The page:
A man coughs and looks about with disgust and hatred. There's a man in a dress smoking, he thinks, I guess. I hate myself. I'm tired of hating myself. I'm furious for being tired of hating myself. One, two, three, four, five, eight, seventeen heartbeats.
He helps her with her fur-lined leather coat, she fixes his lapels in place, Jim Dear minds her perm, Darling flashes her smile, Lady is staying with the neighbors tonight. Bye Noémi, bye Noémi. Évi smiles, waving with one hand, the other on my knee, on my boot. I hope nobody sees, nobody sees the hand on patent leather under the table. Lady, hazy, crazy. Smile, smiles, smiling, smiley face, must be my own smile, I think to myself.
A girl rushing from behind the counter. Cellphone to her ear, hi Jim Dear, hi Noémi, hi Whoever. Taking her steps two at a time. Waiter shies out of the way, tray in hand, keeping his balance. The boiled potato was dry and bland, I must tell him that. Smiling, tough as leather, potato, dry, bland. But what right have I to complain, a man in women's clothes?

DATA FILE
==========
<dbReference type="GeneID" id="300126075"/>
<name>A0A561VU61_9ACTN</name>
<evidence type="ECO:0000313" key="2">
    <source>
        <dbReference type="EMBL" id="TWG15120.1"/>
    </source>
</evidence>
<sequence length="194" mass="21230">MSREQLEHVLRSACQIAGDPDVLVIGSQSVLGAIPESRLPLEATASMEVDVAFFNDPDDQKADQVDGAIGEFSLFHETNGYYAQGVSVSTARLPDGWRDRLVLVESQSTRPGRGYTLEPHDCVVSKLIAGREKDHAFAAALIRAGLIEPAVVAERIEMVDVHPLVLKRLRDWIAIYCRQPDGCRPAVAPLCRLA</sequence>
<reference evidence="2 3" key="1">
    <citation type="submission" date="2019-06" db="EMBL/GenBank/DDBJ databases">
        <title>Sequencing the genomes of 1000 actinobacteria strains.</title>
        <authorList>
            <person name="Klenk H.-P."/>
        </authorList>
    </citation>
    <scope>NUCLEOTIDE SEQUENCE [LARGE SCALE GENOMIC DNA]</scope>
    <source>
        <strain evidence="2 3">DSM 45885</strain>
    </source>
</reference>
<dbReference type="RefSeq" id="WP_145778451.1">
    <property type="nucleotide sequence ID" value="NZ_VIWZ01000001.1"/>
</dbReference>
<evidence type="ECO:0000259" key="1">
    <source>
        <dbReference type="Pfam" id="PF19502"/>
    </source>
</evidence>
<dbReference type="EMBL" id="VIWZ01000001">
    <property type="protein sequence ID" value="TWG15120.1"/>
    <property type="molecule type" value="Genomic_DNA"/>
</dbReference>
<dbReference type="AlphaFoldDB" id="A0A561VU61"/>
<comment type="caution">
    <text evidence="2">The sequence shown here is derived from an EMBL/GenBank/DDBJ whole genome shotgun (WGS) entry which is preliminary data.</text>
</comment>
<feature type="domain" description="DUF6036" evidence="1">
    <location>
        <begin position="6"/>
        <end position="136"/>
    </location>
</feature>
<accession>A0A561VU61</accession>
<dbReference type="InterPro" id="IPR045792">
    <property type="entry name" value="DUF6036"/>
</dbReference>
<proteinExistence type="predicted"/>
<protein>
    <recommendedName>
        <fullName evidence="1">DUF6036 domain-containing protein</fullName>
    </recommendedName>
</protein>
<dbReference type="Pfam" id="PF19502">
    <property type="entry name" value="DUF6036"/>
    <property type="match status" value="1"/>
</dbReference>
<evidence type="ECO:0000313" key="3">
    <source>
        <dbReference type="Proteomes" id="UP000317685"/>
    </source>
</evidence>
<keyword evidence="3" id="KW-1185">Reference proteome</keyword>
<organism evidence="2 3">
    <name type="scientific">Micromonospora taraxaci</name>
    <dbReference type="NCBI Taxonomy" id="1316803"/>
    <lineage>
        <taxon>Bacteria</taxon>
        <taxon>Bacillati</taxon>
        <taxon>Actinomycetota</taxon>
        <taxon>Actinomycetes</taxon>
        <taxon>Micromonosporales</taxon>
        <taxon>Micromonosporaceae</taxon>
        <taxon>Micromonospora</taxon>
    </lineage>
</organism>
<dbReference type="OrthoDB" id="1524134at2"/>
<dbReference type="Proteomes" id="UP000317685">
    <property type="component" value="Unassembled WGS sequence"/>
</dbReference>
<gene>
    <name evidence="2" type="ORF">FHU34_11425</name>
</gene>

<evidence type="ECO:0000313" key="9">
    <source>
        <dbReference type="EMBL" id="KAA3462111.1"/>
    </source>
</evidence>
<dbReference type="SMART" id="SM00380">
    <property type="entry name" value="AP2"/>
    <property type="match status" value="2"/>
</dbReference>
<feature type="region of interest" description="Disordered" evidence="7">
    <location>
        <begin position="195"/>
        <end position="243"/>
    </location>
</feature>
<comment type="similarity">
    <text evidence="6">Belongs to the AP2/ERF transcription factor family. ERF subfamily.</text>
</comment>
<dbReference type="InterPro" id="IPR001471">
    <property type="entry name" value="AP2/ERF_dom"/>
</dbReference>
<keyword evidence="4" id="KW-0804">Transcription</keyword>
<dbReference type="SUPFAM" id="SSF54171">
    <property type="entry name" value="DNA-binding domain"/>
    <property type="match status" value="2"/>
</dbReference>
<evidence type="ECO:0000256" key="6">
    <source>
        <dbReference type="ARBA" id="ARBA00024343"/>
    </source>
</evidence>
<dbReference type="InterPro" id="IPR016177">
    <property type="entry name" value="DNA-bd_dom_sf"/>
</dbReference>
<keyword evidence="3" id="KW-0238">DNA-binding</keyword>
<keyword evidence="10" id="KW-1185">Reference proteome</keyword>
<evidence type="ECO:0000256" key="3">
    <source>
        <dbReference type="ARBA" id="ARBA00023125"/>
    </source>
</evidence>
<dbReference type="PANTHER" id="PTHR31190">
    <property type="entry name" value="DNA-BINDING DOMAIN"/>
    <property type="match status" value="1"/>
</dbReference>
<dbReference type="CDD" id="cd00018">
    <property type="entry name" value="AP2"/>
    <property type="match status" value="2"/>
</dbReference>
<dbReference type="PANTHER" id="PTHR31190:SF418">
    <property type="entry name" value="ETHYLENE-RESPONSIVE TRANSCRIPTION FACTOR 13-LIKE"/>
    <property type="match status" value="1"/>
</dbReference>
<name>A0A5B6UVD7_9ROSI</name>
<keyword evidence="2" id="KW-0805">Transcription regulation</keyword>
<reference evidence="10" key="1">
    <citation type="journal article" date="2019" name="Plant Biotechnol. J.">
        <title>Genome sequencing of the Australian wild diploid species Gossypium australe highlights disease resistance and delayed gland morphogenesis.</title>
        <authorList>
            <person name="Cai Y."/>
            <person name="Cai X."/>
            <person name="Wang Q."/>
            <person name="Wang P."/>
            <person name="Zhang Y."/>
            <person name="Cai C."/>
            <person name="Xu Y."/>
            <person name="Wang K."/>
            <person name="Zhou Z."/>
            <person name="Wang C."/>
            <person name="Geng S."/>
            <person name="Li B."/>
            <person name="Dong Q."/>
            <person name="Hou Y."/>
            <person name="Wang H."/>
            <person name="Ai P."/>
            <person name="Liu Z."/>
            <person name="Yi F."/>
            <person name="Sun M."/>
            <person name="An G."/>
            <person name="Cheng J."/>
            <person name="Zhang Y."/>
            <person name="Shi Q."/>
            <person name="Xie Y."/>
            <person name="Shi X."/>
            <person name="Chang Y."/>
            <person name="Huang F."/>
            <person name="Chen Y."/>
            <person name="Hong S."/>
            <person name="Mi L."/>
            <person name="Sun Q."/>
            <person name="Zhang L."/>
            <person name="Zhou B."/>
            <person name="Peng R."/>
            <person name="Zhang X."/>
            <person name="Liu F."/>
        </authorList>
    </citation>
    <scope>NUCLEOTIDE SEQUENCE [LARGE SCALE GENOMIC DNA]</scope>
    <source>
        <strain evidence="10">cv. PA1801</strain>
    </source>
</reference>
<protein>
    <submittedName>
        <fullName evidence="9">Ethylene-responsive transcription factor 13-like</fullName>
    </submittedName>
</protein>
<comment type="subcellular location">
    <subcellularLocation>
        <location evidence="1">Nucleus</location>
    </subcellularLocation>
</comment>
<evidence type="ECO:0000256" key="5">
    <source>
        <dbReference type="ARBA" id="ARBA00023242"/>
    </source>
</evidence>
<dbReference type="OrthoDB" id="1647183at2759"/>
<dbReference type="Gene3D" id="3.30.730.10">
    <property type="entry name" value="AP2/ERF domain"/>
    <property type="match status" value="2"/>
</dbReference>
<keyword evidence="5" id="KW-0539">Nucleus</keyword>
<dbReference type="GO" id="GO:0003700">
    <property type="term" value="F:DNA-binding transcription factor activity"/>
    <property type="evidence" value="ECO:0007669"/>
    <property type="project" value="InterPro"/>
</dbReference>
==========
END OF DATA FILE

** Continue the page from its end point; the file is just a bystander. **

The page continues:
Hairline cracks on the whitewash. Siberian rivers, the Ob, the Yenisei, the Lena. Paint blotch shapes, imprints of Romania, of Germany, tiny bumps of topography. Brașov, Turda, Cluj, Craiova, Dresden, Dortmund, Nürnberg, Bremen. A random network of imaginary lines connecting the bumps, triangle, quadrangle, octagon, pyramid, hut, fortress, crown, a growing complexity of shapes on the ceiling. Lying on the carpet with Kinga, eyes shut taking in the music, guitar resonating from beneath the closet.